For example, what are your chances of getting admitted to the "most selective" colleges? Let's say Stanford, Duke, Swarthmore, Northwestern, the Ivies or the like - that type, which often garner the "most selective" label from guide books. One way to approach the question is to look at the recent Rate of Admission.
Stanford, for instance had nearly 44,000 applications in 2016. They admitted at a rate of 4.7%. In 2015, they admitted at a rate of 5.0%, indicating that the range seems fairly consistent from year to year. Indeed, they are "most selective".
A few other colleges also hovered around the 5% or 6% Admit Rate in 2016: Harvard at 5.2, Yale and Columbia at 6.
In the 7-9% range were Princeton 7, MIT 8, Brown and Penn 9.
Other examples of respected colleges ranged higher, such as, Dartmouth, Duke, and Northwestern at 11, Johns Hopkins at 12, Swarthmore at 13, Cornell at 14, Georgetown at 16, Williams at 17.
This is by no means an exhaustive list of "most Selective" colleges, and in most cases the Admit Rates are approximate and not broken down to decimal level. It does present, however, one statistical view of the relative degree of difficulty of admission.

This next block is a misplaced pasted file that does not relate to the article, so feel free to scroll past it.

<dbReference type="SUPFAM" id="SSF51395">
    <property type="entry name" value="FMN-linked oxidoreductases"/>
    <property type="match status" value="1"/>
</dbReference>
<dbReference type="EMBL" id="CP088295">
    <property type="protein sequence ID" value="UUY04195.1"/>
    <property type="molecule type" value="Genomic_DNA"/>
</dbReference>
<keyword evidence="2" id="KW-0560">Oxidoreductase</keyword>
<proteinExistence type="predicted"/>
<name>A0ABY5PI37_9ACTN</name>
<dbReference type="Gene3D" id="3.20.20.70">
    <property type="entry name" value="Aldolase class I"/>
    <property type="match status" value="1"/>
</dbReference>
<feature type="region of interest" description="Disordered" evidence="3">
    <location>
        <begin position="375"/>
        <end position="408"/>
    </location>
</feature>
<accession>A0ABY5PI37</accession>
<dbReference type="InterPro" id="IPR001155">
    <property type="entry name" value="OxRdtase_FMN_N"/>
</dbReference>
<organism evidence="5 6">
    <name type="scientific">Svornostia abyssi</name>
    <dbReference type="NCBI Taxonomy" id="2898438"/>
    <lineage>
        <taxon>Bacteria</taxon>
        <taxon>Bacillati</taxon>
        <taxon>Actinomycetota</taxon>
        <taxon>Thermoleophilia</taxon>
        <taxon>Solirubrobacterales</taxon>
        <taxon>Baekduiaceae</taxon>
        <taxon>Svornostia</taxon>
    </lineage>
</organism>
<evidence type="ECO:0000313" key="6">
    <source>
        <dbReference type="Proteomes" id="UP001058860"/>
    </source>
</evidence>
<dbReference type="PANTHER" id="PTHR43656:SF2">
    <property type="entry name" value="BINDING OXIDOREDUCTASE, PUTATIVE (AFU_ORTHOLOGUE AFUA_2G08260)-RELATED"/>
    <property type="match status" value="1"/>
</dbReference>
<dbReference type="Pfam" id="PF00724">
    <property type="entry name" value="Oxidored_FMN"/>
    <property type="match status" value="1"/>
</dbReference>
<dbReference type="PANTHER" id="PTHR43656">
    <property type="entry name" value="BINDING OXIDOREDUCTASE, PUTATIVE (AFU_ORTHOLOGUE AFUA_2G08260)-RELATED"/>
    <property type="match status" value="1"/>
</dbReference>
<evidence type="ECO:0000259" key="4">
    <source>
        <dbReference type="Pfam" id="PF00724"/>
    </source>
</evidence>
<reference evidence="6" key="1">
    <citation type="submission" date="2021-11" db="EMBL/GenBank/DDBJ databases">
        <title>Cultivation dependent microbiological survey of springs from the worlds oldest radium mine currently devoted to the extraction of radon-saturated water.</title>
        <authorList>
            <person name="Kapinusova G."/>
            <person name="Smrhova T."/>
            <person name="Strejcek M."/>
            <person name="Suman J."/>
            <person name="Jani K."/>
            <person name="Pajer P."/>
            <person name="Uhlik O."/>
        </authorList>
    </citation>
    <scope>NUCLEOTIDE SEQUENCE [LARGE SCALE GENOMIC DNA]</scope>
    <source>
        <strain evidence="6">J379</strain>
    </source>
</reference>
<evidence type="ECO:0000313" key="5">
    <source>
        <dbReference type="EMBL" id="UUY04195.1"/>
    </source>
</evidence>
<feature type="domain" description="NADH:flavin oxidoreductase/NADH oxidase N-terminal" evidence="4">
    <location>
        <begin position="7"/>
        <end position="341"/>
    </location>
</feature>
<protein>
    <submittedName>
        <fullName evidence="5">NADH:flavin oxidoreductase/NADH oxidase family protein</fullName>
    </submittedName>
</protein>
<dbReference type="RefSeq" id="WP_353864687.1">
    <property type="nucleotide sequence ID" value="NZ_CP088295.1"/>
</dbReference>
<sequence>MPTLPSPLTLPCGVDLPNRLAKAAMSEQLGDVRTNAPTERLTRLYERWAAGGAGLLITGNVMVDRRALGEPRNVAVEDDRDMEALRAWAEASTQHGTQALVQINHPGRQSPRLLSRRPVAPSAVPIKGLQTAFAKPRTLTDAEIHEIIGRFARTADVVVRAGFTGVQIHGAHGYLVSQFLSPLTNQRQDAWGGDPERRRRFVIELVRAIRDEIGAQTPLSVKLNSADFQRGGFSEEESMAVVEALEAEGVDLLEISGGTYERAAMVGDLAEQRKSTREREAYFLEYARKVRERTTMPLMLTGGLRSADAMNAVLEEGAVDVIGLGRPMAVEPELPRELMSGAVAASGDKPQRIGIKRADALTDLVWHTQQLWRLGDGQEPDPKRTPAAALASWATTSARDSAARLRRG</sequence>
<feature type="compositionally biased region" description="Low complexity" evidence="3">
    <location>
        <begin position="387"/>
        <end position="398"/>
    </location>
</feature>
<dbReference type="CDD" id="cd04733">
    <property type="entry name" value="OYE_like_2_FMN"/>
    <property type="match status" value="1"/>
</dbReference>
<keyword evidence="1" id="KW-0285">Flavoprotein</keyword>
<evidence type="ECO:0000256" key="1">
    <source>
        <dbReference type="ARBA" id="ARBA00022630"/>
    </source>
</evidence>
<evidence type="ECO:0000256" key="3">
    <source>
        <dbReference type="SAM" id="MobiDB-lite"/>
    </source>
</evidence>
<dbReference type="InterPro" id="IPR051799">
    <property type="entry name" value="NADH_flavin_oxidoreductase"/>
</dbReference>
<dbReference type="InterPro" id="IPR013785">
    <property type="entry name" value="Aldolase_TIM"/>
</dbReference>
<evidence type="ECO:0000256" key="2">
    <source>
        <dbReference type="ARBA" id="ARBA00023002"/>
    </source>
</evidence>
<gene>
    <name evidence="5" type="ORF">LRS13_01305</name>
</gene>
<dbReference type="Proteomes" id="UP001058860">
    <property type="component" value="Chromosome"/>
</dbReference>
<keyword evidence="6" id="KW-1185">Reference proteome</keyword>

Be reminded that these numbers do NOT predict who will get an "admit" and who will get a "reject" - each application stands on its own. A prospective applicant is an "individual", who will present a unique and current profile and who should not be persuaded or dissuaded from applying based on the rates of past "groups".
Though stats are important, they should not be the decisive factor for applying or not applying to any particular college. Your chances of getting in are unique to you and your application and the needs or wants of the college this year. Though we may be able to predict an Admit Rate, there is no predicting who will get in. You may have just what they are looking for, If you like a college and want to attend, by all means you should apply, regardless of what the stats say.